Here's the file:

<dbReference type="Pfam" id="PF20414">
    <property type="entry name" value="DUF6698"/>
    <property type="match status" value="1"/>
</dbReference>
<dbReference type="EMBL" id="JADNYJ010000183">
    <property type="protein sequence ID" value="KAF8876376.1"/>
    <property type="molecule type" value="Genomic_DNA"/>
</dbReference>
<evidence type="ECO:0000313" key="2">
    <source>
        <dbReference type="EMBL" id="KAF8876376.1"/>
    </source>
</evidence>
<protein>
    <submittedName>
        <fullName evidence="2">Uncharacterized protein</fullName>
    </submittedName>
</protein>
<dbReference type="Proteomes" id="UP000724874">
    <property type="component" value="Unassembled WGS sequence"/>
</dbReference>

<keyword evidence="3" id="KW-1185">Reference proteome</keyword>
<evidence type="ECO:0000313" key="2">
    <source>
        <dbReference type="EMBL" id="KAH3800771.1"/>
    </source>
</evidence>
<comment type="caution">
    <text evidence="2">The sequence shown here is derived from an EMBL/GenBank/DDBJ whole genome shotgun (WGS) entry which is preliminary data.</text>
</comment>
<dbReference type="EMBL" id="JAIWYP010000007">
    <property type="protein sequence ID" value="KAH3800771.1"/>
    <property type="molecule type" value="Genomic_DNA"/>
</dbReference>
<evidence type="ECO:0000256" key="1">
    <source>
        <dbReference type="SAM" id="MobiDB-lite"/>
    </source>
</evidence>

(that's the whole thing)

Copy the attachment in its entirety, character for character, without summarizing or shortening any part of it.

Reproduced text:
<dbReference type="Pfam" id="PF20414">
    <property type="entry name" value="DUF6698"/>
    <property type="match status" value="1"/>
</dbReference>
<dbReference type="EMBL" id="JADNYJ010000183">
    <property type="protein sequence ID" value="KAF8876376.1"/>
    <property type="molecule type" value="Genomic_DNA"/>
</dbReference>
<evidence type="ECO:0000313" key="2">
    <source>
        <dbReference type="EMBL" id="KAF8876376.1"/>
    </source>
</evidence>
<protein>
    <submittedName>
        <fullName evidence="2">Uncharacterized protein</fullName>
    </submittedName>
</protein>
<dbReference type="Proteomes" id="UP000724874">
    <property type="component" value="Unassembled WGS sequence"/>
</dbReference>

<keyword evidence="3" id="KW-1185">Reference proteome</keyword>
<evidence type="ECO:0000313" key="2">
    <source>
        <dbReference type="EMBL" id="KAH3800771.1"/>
    </source>
</evidence>
<comment type="caution">
    <text evidence="2">The sequence shown here is derived from an EMBL/GenBank/DDBJ whole genome shotgun (WGS) entry which is preliminary data.</text>
</comment>
<dbReference type="EMBL" id="JAIWYP010000007">
    <property type="protein sequence ID" value="KAH3800771.1"/>
    <property type="molecule type" value="Genomic_DNA"/>
</dbReference>
<evidence type="ECO:0000256" key="1">
    <source>
        <dbReference type="SAM" id="MobiDB-lite"/>
    </source>
</evidence>